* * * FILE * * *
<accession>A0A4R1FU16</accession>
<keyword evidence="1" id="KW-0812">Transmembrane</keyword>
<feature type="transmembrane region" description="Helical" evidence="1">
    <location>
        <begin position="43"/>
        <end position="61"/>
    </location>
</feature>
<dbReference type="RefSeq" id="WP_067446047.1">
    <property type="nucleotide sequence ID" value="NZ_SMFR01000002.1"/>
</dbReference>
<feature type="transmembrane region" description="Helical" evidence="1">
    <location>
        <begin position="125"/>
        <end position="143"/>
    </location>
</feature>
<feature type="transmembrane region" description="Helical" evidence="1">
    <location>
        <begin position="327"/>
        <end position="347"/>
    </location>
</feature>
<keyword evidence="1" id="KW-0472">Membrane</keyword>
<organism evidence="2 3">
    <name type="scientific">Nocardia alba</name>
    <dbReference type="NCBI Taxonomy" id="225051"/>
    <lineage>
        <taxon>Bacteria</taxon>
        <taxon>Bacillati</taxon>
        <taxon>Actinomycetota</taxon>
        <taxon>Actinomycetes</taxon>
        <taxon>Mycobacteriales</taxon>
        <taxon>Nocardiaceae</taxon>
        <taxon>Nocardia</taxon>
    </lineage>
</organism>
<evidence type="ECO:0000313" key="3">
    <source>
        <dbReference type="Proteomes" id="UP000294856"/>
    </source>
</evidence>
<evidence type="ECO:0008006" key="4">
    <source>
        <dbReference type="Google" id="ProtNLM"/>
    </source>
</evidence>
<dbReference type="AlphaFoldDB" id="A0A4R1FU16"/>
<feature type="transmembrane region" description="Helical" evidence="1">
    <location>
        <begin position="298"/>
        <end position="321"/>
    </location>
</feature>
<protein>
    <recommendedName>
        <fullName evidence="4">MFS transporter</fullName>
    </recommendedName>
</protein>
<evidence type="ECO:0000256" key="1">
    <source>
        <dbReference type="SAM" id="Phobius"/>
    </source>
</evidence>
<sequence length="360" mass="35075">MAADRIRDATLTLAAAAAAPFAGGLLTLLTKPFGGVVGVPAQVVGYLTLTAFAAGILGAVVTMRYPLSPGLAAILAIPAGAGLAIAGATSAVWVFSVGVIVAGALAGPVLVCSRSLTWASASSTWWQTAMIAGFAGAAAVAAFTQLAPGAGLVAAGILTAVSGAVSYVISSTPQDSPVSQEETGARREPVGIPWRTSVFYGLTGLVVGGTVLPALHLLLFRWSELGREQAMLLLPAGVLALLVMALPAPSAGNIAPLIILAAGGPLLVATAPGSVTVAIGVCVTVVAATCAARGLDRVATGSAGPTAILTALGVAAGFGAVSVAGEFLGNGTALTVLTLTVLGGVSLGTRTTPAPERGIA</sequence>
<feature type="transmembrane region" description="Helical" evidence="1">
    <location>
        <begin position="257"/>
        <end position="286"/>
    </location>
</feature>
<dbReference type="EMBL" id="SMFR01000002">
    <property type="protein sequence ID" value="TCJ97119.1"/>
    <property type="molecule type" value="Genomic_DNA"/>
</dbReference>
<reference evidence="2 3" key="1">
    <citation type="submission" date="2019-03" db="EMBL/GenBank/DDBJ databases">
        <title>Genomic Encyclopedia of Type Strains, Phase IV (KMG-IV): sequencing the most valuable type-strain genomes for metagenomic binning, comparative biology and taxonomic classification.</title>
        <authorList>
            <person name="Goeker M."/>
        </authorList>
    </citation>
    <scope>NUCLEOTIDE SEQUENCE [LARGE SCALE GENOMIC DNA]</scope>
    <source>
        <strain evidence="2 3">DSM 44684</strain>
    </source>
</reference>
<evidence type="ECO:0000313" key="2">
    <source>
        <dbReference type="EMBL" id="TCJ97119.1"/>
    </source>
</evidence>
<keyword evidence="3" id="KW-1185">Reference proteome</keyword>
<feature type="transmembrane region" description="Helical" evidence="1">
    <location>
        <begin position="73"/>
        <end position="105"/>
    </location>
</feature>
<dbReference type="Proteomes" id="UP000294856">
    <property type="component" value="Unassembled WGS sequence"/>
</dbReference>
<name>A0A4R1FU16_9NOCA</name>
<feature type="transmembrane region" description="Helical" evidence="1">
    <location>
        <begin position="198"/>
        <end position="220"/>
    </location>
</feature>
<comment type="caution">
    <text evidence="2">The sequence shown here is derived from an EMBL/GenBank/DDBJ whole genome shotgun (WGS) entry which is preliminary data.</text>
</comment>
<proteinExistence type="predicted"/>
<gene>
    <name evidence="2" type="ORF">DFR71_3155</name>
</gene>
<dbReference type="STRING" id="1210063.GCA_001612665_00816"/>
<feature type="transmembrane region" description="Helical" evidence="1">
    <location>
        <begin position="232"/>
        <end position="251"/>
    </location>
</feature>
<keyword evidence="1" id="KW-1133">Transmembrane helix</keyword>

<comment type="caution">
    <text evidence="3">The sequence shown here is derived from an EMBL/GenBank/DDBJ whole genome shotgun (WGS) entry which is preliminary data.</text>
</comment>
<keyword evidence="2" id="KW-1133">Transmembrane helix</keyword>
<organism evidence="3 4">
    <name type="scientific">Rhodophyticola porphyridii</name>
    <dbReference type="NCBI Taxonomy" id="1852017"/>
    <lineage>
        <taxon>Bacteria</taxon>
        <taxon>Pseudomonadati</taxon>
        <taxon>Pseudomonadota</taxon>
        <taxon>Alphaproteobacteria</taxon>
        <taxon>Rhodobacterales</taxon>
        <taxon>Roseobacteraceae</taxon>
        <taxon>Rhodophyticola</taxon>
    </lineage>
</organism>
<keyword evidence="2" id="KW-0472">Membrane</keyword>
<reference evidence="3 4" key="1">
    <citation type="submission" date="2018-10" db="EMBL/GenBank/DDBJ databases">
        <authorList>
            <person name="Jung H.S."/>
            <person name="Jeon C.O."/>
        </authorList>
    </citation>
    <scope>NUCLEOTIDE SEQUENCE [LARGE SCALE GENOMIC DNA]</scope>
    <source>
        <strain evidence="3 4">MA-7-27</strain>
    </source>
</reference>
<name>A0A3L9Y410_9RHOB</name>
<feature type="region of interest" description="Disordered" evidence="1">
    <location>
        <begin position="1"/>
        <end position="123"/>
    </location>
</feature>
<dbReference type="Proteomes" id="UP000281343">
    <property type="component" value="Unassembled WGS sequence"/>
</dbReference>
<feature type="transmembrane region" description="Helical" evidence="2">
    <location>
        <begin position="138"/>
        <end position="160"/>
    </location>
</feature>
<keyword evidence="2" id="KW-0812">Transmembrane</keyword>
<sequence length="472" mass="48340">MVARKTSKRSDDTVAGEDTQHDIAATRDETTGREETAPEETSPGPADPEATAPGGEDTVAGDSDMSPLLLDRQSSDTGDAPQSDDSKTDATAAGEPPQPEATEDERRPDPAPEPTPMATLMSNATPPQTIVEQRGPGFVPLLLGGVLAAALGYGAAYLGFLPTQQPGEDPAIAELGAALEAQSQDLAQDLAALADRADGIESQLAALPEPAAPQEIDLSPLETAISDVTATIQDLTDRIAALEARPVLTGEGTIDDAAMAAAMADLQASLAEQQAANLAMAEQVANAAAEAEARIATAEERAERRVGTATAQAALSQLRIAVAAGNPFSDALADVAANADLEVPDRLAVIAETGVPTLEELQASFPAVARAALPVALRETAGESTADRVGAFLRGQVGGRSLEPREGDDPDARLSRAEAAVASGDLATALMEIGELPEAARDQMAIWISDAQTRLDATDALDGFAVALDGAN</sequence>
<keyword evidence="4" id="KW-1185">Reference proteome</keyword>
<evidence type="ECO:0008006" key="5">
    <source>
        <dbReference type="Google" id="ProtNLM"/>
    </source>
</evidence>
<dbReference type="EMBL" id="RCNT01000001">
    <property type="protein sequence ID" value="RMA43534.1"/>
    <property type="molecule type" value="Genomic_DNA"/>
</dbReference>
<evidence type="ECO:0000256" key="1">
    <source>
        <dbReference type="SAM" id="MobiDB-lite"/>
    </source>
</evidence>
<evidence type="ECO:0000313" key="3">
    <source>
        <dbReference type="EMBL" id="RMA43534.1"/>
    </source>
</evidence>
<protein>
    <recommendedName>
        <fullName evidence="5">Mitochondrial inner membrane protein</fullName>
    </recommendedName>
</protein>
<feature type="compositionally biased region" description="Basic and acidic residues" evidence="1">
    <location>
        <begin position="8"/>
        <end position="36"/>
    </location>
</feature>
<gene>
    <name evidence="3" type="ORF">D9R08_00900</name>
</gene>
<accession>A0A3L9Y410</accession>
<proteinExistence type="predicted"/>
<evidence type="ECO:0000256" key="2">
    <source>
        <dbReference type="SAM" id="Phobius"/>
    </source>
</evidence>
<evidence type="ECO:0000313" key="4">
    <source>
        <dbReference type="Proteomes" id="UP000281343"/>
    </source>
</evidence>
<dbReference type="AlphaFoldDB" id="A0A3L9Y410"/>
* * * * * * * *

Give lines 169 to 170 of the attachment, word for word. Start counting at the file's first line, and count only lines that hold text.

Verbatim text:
    </location>
</feature>